Slovakia: Massive street protests call for police to step down | News | DW | 15.04.2018
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Slovakia: Massive street protests call for police to step down

Thousands of Slovaks have taken to the streets of Bratislava calling for the resignation of the police chief. Protesters claim he cannot conduct a fair investigation of the murder of a journalist probing corruption.

Tens of thousands of Slovaks rallied in the capital of Bratislava on Sunday demanding the resignation of the national police chief, Tibor Gaspar. Protests have been continuing for months. 

Protesters claim that Gaspar's political connections prevent him from conducting a fair investigation into the murder of a journalist who was probing corruption.

Jan Kuciak, 27,and his fiance were found murdered in their home in February. Kuciak had been probing alleged ties between top politicians and the Italian mafia. His death has sparked near-weekly protests — the biggest since the end of communism in 1989.

Interior Minister Tomas Drucker was expected to announce in the coming week whether he will remove Gaspar.

Protests in Slovakia (Getty Images/AFP/V. Simicek)

The series of protests are the biggest since the fall of communism in 1989

Protesters also waved banners calling for early elections and "Enough of Smer!," a reference to the governing social democrats.

Last month, after growing pressure, long-serving prime minister Robert Fico stepped down to save his three-party government, and chose his deputy, Peter Pellegrini, to lead a reshuffled cabinet.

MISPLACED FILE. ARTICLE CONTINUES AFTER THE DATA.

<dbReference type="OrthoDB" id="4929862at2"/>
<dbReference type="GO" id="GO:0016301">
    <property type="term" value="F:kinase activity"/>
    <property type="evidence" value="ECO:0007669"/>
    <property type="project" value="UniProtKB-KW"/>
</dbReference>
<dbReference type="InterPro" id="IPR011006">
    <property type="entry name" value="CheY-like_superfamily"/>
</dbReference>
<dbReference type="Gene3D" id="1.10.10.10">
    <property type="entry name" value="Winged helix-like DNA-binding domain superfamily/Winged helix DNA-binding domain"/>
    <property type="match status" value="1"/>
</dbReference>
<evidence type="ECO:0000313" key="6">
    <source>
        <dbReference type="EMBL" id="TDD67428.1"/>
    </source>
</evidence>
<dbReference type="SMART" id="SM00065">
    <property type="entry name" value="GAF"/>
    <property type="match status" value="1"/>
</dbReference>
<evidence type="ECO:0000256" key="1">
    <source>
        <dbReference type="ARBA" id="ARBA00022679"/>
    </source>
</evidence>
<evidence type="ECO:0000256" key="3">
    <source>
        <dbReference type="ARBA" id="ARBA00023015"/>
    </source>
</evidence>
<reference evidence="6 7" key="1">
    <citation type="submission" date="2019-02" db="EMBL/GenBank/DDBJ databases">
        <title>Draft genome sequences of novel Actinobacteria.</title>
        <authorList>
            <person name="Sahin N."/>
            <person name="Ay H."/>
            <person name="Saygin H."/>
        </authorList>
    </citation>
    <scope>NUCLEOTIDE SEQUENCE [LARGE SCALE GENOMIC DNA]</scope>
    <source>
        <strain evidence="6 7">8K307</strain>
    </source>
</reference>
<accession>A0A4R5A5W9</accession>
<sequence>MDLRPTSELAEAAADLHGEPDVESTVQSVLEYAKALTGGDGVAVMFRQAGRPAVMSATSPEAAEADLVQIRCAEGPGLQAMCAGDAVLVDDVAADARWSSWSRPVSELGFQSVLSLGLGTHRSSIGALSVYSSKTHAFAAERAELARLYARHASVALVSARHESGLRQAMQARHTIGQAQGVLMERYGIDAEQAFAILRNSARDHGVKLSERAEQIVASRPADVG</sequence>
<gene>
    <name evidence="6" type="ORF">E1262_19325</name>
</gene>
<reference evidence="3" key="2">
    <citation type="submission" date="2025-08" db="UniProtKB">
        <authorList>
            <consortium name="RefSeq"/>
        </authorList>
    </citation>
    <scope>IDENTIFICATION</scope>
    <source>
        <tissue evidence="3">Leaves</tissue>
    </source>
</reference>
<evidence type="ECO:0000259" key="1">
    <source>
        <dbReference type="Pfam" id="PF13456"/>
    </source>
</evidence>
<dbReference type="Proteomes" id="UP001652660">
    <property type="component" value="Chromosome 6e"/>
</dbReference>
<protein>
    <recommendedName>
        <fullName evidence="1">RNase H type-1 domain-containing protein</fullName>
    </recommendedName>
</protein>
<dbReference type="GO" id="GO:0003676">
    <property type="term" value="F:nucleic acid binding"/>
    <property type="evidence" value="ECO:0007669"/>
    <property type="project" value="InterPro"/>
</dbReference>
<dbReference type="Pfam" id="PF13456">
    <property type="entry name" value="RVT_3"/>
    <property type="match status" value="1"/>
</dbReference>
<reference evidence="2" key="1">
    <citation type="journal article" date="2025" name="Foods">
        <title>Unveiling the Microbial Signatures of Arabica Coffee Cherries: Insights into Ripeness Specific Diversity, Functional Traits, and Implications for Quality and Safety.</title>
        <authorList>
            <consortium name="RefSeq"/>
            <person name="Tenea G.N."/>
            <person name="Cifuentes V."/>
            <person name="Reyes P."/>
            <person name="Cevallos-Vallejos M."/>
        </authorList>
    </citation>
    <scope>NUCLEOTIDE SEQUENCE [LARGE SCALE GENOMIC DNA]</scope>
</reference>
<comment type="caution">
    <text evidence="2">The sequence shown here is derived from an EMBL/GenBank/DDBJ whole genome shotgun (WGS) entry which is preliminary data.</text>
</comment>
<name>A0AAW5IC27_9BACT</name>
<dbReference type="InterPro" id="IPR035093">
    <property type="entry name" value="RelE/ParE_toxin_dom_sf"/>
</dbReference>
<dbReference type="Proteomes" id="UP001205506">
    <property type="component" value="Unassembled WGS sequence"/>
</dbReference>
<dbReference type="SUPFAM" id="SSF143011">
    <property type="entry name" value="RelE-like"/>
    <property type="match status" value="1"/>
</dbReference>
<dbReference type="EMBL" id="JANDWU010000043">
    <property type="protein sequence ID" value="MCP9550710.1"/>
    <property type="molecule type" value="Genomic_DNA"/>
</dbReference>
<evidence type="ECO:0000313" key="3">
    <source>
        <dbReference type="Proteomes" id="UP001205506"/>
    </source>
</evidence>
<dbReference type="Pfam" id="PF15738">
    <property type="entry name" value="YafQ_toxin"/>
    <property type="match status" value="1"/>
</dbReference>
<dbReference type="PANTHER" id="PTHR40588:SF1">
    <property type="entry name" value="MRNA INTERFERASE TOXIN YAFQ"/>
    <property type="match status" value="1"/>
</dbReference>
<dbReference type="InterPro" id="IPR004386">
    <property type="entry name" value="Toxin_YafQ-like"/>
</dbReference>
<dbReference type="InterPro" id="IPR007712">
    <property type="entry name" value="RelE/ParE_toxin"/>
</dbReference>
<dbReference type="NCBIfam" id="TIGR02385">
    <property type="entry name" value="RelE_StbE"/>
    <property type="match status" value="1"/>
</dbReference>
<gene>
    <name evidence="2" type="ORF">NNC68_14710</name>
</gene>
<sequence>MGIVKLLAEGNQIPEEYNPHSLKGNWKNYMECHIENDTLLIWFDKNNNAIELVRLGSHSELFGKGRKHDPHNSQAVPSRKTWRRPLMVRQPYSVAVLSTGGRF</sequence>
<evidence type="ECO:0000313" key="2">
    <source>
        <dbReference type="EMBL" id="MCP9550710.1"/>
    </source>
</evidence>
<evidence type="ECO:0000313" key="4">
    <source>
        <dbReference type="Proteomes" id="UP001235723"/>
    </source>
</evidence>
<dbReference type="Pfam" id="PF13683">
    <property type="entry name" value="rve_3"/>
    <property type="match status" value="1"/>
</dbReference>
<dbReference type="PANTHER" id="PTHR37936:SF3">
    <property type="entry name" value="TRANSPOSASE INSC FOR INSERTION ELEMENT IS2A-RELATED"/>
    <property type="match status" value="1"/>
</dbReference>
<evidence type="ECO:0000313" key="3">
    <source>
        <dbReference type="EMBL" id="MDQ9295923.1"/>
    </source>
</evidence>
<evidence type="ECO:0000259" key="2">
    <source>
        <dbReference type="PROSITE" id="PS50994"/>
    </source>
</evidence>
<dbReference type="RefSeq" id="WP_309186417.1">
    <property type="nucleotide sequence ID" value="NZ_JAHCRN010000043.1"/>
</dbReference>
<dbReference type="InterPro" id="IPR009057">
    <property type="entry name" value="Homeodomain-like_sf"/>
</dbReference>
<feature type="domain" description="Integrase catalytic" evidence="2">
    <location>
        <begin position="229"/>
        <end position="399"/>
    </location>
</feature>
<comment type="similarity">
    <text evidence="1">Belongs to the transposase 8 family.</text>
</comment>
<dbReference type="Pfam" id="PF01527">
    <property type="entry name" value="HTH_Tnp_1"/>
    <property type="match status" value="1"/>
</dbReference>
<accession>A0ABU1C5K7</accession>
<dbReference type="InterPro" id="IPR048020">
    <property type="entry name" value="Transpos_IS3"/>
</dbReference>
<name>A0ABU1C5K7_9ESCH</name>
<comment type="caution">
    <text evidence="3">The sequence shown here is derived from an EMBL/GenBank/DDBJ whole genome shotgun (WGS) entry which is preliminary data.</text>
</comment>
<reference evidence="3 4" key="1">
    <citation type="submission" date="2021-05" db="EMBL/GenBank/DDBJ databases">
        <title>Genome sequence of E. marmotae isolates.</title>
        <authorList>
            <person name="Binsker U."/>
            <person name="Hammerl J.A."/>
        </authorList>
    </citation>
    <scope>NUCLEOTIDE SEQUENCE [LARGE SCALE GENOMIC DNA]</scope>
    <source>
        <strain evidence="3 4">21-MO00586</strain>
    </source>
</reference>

The new government appointed last month retains most of the same people from the previous. Analysts believe Fico will continue to call the shots from behind the scenes as he remains chairman of the governing Smer-SD party.

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No prosecutions

Local Slovak news website Dennik N estimated that Sunday's protest drew around 30,000 people in the capital Bratislava, about half the size of the biggest protests last month. Demonstrators also want the special prosecutor Dusan Kovacik to step down.

Kovacik is responsible for prosecuting abuse of power and corruption among public servants and politicians. According to data from his office last year, he has overseen 61 cases between 2009-2017.

No senior politician has gone to prison for corruption in that time, according to Transparency International. In fact Kovacik has not pressed criminal charges against any of them. About 48 percent of bribe cases that are dealt with by courts involved amounts of less than €100 ($125).

av/aw (AP, AFP, DPA)

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